Name: Slaven Drinovac
Title: Managing Director
Organisation: Coaching Centre
Slaven is the CEO of Coaching Centre, an online coaching platform renowned for its exceptional executive and leadership coaching services that drive transformational change in organisations. Having been a coaching psychology lecturer at the Australian College of Applied Professions and serving as the Queensland President of the International Coaching Federation Australasia, he is a recognisable figure in the coaching industry. His passion lies in creating a lasting impact by enabling leaders to make a meaningful difference in the lives of those around them.
Thank you to the 2,000 leaders who’ve generously done the 7 Questions on Leadership!
I hope Slaven's answers will encourage you in your leadership journey. Enjoy!
1. What have you found most challenging as a leader?
Scaling up an organisation inevitably introduces a fresh set of challenges. From nurturing the company culture to adapting operational processes, navigating growth while preserving the factors that contribute to the team's success can be incredibly intricate.
It's not an impossible task, but it demands foresight and a delicate balancing act. Initially, I used to consider it time-consuming, but it's safe to say that investing effort in getting it right pays off exponentially.
2. How did you become a leader? Can you please briefly tell the story?
Reflecting on how I became a leader led me to appreciate the interplay between nature and nurture. Rather than advocating for one over the other, I'm a firm believer that leaders are cultivated.
While I initially thought there might be a single defining moment, I traced back my leadership journey to my formative years, even back to high school. An inherent drive to empower and inspire others to excel has consistently been my compass, gradually shaping me into the leader I am today.
Looking back, it's clear that the essence of this drive remains unchanged; I've simply honed my skills in those areas over time.
3. How do you structure your work days from waking up to going to sleep?
My approach to structuring my workday begins well before the day itself. I prepare by scheduling meetings in advance, allowing me to carve out focused time for other tasks. The routine I follow maintains a consistent rhythm to minimise distractions. It all starts with a cup of coffee and a glance at the morning news.
Then, I review my calendar to grasp the day's flow. Mornings are dedicated to emails and planning tasks for the afternoon. Meetings find their slot between 10 am and 12 pm, followed by lunch and another round of meetings from 1 pm to 3 pm.
Afterwards, I dive into focused work until around 5 p.m. and then transition to exercise, dinner, and family time. I try to fit reading wherever I can. Of course, unexpected events can impact the plan, but I strive to stick to this schedule as closely as possible.
4. What's a recent leadership lesson you've learned for the first time or been reminded of?
A recent lesson that struck me is the importance of setting aside time to celebrate achievements, no matter how small. It's easy to get caught up in the mindset of "I'll have time for that later."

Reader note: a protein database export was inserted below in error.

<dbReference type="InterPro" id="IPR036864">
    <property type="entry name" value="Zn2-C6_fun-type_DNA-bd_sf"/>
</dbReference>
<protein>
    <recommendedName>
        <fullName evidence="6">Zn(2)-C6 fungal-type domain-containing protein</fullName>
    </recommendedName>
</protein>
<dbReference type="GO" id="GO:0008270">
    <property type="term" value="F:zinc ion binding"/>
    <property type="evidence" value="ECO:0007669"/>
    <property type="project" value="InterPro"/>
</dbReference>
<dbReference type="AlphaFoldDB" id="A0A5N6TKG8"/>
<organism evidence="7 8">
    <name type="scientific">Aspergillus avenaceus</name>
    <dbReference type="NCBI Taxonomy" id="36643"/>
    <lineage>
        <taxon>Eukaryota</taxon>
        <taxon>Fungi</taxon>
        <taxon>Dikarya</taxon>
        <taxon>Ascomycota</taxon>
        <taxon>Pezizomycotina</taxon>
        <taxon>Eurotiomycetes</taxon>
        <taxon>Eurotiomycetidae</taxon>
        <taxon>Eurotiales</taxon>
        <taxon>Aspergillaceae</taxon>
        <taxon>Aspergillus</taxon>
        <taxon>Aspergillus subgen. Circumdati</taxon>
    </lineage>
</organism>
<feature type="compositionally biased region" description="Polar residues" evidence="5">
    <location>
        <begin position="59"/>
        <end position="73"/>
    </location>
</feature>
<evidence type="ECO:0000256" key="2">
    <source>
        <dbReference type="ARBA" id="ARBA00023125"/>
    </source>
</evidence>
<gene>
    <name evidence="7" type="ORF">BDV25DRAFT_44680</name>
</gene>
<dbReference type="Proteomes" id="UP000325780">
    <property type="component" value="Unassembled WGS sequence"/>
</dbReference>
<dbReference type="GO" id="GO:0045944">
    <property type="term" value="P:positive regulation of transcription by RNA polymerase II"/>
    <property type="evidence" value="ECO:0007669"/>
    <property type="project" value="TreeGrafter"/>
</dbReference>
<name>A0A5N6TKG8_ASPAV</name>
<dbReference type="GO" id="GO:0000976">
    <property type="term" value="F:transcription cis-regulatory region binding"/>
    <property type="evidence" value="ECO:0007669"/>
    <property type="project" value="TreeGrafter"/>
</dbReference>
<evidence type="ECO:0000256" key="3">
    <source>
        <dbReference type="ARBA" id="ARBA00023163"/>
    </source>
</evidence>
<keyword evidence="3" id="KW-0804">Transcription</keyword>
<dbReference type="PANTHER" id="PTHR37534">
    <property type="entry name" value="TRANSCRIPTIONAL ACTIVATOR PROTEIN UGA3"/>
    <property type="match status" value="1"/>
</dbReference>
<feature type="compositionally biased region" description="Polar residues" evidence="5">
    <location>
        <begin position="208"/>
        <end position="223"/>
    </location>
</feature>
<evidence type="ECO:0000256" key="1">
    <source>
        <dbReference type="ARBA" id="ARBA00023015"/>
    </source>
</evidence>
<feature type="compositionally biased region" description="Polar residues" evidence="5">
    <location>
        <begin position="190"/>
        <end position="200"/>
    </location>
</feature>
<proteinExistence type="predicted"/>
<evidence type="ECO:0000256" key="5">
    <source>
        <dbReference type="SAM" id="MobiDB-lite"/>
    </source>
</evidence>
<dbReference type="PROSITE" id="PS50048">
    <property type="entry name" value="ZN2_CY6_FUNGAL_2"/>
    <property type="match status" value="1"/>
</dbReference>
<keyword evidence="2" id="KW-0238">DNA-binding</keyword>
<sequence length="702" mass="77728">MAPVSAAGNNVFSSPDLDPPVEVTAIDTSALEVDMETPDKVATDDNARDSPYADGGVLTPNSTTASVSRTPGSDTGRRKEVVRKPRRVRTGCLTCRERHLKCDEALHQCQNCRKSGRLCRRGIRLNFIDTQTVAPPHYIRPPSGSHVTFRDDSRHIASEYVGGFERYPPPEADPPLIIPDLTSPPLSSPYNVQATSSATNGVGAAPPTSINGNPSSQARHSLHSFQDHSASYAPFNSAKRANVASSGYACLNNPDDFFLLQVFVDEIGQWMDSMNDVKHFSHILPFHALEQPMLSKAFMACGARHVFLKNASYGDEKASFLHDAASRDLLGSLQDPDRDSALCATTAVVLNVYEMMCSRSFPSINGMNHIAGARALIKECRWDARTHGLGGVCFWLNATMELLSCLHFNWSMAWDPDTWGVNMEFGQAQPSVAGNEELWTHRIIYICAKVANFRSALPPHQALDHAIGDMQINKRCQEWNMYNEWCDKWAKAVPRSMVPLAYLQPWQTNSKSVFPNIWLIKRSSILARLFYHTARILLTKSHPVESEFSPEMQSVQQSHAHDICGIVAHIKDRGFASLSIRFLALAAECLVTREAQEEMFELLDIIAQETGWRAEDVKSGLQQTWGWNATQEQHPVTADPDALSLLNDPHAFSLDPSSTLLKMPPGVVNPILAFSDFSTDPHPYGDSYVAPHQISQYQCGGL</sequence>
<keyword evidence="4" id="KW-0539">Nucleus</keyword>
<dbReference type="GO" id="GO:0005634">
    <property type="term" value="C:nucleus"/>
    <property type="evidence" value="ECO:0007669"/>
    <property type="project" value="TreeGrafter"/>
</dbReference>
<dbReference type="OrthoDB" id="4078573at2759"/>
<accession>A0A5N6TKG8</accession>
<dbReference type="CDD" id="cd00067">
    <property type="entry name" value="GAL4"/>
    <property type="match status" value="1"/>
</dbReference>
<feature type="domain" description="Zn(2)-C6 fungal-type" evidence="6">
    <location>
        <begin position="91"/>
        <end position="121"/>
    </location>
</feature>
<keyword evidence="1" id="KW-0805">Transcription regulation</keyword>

I've come to realise that as leaders, we often overlook the value of celebrating successes with our teams and even for ourselves.
5. What's one book that has had a profound impact on your leadership so far? Can you please briefly tell the story of how that book impacted your leadership?
One book that wielded a substantial impact on my leadership, although not inherently about leadership, is "Thinking, Fast and Slow" by Daniel Kahneman. I stumbled upon this book during a flight from Bangkok to Hong Kong, inspired by the intense focus of a fellow passenger engrossed in its pages.
Acquiring my own copy, I dived into its content and found that, while delving into thought processes, it profoundly influenced my self-awareness as both an individual and a leader. By comprehending the intricacies of the mind, I heightened my appreciation for introspection and attentiveness.
6. If you could only give one piece of advice to a young leader, what would you say to them?
If I were to distil my advice for young leaders into one nugget of wisdom, it would revolve around perseverance. Embracing opportunities without fearing failure and recognising that even unsuccessful endeavours yield valuable insights can foster an environment of continuous learning.
Just as we acquire new skills step by step, setbacks and missteps are intrinsic to the journey, contributing to a growing reservoir of knowledge.
7. What is one meaningful story that comes to mind from your time as a leader, so far?
One poignant story remains etched in my memory. During my mentorship of an individual with a disability, I was initially oblivious to the profound impact I had on their life. The significance of my influence only became evident much later.
It struck me when I saw tears of gratitude in their eyes, as they shared how my support had rekindled their sense of self-worth. This humbling encounter highlighted the lesson that our actions, as leaders, possess the power to significantly affect those around us.
It's a reminder to pause and appreciate these moments, as their impact often exceeds our initial perception.